Nisly rejects charge of being a secessionist as Indiana House campaign grows fiercer

Rep. Rebecca Kubacki is facing an intense challenge from Curt Nisly for the District 22 seat.

Posted on April 23, 2014 at 4:32 p.m.

Indiana House hopeful Curt Nisly is coming under fire as a secessionist from a political action committee tied to the Indiana Chamber of Commerce stemming from a 2012 tweet he sent.

In a political postcard that hit District 22 mailboxes on Monday, Indiana Business for Responsive Government, or IBRG, charges that Nisly "wants to break up America." Nisly is challenging Rep. Rebecca Kubacki, the District 22 incumbent, in the GOP primary May 6, and the contest has grown increasingly charged.

Nisly "has called for Indiana to leave the United States, effectively seceding from the union and breaking up our beloved nation," said the postcard from IBRG, which is a PAC of the Indiana Chamber. "It's a shocking betrayal of our country, Constitution and the men and women who have fought and died to protect it."

The Nisly campaign denounced the postcard, rejected charges he favors seceding and jabbed at Kubacki, who's seeking her third term as representative of District 22, which includes southern Elkhart County and northern Kosciusko County. Nisly, conservative and a strong defender of states' rights, is waging an aggressive campaign, and he and his supporters have criticized Kubacki's legislative vote earlier this year against the same-sex marriage amendment question, among other things.

"Rebecca Kubacki seeks to distract the people of (District 22) because she cannot defend her roll call votes against traditional marriage, against the second amendment, for Common Core and for the regulation of church outreach ministries," said a statement Tuesday, April 22, from the Nisly campaign. It went on: "It is time Ms. Kubacki stop dodging her constituency and playing 'gotcha politics,' House District 22 deserves better."

Kubacki, contacted Tuesday, said she had nothing to do with the mailing, borne out by a notation and disclaimer on the postcard: "Paid for by Indiana Business for Responsive Government and not authorized by any candidate or candidate's committee."

She deferred comment on the secessionist charge. "That's his ballgame. I'm not going to comment on what he says or what he tweets," she said.

But the lawmaker from Syracuse lamented the tone of the campaign. "That's really stupid," Kubacki said of the mailer. "It makes me sick that that's what's happening this election," she said.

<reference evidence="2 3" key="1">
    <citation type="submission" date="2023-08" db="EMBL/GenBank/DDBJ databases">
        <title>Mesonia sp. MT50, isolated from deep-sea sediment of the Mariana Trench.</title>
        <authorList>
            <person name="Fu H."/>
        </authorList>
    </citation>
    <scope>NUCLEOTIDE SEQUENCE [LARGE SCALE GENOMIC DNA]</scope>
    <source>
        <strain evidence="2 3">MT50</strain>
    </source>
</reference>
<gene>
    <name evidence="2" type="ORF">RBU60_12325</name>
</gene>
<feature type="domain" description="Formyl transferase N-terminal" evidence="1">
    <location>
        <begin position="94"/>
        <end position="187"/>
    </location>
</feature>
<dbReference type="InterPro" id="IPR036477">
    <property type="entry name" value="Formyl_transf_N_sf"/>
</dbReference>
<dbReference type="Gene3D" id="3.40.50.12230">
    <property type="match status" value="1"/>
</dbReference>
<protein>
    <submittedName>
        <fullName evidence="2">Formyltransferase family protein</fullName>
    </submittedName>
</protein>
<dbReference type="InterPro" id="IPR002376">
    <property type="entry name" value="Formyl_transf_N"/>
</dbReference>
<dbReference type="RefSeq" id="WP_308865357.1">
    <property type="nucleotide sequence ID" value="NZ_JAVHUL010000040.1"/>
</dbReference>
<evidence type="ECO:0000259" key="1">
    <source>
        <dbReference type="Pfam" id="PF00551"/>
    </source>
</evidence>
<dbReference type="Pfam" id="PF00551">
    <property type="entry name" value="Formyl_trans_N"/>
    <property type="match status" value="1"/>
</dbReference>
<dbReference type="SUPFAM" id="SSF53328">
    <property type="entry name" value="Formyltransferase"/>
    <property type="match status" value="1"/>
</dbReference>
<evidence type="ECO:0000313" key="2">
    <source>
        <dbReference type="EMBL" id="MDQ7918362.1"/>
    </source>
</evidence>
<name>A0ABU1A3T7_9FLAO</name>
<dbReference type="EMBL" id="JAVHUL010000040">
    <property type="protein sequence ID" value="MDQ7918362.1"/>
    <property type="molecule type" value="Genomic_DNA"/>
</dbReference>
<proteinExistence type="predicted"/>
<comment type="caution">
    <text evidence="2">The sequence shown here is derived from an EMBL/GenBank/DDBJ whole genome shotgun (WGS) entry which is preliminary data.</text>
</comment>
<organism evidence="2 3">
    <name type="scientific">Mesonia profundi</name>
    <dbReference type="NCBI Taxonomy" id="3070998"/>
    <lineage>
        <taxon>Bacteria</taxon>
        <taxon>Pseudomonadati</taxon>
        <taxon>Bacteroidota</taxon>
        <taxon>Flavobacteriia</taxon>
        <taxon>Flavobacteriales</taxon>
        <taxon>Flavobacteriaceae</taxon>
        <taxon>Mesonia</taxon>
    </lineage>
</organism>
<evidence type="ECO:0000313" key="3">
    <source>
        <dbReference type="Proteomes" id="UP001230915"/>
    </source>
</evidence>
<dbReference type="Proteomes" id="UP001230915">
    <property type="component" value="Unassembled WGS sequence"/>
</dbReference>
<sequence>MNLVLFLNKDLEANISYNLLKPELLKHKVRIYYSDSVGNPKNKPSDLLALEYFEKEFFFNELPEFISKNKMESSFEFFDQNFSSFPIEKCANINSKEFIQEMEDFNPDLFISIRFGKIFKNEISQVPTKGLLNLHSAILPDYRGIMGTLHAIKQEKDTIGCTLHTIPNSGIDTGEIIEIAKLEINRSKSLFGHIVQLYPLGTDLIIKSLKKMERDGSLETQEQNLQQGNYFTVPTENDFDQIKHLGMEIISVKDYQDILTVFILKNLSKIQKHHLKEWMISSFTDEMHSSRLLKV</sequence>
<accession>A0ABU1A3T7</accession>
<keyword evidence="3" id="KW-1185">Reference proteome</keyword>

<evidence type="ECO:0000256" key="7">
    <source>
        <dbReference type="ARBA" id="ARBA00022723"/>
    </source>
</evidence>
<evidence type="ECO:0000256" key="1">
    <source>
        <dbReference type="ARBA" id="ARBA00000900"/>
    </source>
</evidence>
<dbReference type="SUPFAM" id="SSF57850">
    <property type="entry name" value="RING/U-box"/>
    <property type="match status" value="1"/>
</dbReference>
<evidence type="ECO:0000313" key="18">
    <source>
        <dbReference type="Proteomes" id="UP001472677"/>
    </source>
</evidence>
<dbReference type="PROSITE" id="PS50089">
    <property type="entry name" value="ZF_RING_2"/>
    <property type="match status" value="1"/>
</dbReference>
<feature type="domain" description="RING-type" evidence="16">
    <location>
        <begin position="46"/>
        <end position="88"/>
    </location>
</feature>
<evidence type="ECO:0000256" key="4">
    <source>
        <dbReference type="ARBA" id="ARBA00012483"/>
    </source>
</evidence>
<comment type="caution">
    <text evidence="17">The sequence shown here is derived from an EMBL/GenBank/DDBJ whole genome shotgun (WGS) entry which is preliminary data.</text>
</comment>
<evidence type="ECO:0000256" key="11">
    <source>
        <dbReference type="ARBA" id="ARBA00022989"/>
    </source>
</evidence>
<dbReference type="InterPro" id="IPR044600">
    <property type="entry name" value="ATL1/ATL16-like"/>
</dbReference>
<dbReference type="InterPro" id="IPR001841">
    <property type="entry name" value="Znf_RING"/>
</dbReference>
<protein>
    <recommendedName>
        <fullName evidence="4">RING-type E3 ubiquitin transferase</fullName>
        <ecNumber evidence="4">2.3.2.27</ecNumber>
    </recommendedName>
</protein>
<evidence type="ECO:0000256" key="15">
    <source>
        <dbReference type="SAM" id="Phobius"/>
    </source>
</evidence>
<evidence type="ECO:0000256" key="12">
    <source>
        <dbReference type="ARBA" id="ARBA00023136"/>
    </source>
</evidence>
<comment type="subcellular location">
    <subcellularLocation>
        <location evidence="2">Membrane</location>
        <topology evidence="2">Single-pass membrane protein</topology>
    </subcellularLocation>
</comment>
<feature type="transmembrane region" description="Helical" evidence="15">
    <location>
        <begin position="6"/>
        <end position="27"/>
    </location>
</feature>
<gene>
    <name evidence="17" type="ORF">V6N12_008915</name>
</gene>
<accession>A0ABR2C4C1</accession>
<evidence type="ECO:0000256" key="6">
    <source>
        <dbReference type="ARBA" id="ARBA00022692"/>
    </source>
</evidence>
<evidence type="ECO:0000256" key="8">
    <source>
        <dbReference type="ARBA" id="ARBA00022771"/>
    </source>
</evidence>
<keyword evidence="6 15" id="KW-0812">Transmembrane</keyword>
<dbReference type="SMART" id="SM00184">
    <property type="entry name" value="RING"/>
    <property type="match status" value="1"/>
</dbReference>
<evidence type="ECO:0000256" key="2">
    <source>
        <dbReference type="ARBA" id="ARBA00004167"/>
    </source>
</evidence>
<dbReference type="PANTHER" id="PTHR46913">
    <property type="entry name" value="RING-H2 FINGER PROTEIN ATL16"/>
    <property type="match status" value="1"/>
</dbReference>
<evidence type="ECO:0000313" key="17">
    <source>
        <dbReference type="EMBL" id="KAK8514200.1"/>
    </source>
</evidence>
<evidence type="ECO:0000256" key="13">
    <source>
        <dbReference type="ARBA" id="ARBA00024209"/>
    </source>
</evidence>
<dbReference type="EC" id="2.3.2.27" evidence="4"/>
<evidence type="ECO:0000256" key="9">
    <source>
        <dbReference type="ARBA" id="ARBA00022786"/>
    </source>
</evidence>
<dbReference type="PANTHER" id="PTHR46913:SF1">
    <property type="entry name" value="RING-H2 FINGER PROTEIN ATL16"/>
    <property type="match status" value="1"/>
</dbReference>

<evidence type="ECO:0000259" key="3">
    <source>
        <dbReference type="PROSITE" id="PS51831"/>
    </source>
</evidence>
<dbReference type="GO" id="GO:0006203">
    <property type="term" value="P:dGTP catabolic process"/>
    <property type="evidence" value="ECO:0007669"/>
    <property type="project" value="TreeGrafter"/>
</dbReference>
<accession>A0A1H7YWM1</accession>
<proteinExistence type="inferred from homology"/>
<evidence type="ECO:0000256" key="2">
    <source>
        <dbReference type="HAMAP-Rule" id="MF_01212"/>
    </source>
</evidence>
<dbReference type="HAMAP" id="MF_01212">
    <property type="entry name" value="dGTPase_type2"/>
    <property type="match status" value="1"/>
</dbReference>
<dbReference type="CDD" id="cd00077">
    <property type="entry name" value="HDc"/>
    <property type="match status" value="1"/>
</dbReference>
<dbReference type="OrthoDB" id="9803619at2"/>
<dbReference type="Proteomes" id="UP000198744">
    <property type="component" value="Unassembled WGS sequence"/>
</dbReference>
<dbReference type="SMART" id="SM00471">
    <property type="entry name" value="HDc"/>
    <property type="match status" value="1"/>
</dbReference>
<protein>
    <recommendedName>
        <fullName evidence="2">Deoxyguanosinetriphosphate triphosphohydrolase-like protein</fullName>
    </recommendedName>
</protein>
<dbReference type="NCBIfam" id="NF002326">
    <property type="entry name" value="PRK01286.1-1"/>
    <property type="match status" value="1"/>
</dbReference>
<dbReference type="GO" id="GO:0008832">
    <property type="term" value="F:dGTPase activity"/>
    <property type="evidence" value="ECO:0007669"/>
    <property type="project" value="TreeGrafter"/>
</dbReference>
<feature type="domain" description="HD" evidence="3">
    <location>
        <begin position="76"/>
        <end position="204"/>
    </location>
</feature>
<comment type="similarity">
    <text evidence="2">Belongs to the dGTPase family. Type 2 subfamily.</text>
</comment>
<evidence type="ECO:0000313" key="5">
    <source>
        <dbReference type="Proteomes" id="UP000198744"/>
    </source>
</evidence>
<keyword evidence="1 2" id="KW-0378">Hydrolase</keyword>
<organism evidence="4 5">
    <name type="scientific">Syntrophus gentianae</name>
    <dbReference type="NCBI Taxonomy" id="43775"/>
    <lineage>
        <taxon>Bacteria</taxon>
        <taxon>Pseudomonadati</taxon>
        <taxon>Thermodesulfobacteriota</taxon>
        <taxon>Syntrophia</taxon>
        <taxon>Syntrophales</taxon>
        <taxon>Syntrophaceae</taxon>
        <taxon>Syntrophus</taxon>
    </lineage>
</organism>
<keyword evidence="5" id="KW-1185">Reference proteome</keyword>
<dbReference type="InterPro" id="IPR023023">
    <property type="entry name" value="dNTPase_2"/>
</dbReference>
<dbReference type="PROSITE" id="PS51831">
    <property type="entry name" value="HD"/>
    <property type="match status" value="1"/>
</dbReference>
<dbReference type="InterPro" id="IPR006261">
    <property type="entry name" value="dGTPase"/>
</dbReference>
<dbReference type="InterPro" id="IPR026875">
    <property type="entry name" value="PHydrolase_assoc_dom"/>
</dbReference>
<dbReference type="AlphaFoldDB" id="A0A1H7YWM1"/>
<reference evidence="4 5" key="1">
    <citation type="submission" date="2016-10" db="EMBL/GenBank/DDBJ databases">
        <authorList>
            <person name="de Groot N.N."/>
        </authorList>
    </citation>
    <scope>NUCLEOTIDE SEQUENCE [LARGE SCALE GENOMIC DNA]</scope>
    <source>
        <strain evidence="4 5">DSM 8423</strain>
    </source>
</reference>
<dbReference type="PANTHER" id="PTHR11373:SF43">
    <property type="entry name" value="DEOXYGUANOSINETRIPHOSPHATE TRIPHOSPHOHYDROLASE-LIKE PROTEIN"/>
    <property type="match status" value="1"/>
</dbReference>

The source of the IBRG charges, according to the mailer, is a Nov. 12, 2012, tweet from Nisly's Twitter account, @curtnisly. The tweet, which no longer appears on his account, reads "Peacefully grant the State of Indiana to withdraw from the United States of America and create its own NEW government," according to the mailer.

Pam Galloway, part of the Nisly campaign, said Nisly "seems to remember" the tweet. It wasn't a call by him to secede, though, but rather, meant to reference a petition on the secession question started on the White House online petition page.

In late 2012, critics of federal government overreach from around the country started petition campaigns on the White House website, in part to decry what they viewed as excessive federal government intrusion, according to Galloway. In the context of the debate, Nisly, a proponent of states' rights, sent the tweet specific to the Indiana petition.

Galloway said Nisly doesn't recall if he signed the petition. But the candidate, who lives south of Goshen in the northern reaches of District 22, rejected secessionist charges, though he's a firm believer of keeping tabs on federal control.

"I am not interested in Indiana seceding. I want the federal government to be strong and do the 20 things that it's supposed to do," he said by phone, alluding to federal powers spelled out in the U.S. Constitution. "Not interested in Indiana performing the functions of the federal government."

In his website, Nisley elaborates on his states' rights views.

"The states preceded the federal government and formed the federal government, and therefore maintain supremacy over the federal government in all matters which are not expressly given to the federal government in the U.S. Constitution," says an entry in the website, under a heading, "Indiana State Sovereignty." "Indiana has the right and duty to keep the federal government inside its constitutional boundaries."

Similarly, Galloway said Nisley backs the notion of nullification, the idea that states may invalidate federal laws under certain circumstances.

Back at the time of Nisley's tweet in late 2012, there were secessionist petitions for 20 states on the White House petition website, according to a National Public Radio report at the time. WTHR television in Indianapolis reported at the time that 13,000 people had signed the Indiana version, which is no longer available on the White House website.

Jeff Brantley, vice president of political affairs for the IBRG, which has endorsed Kubacki, saw the tweet in question in Nisley's Twitter feed last week. He provided a screen shot taken March 11 of the feed, containing the tweet, but said when he checked again on Tuesday, the tweet was no longer there.

The tweet, Brantley said, "speaks for itself."

Follow reporter Tim Vandenack on Twitter at @timvandenack or visit him on Facebook.

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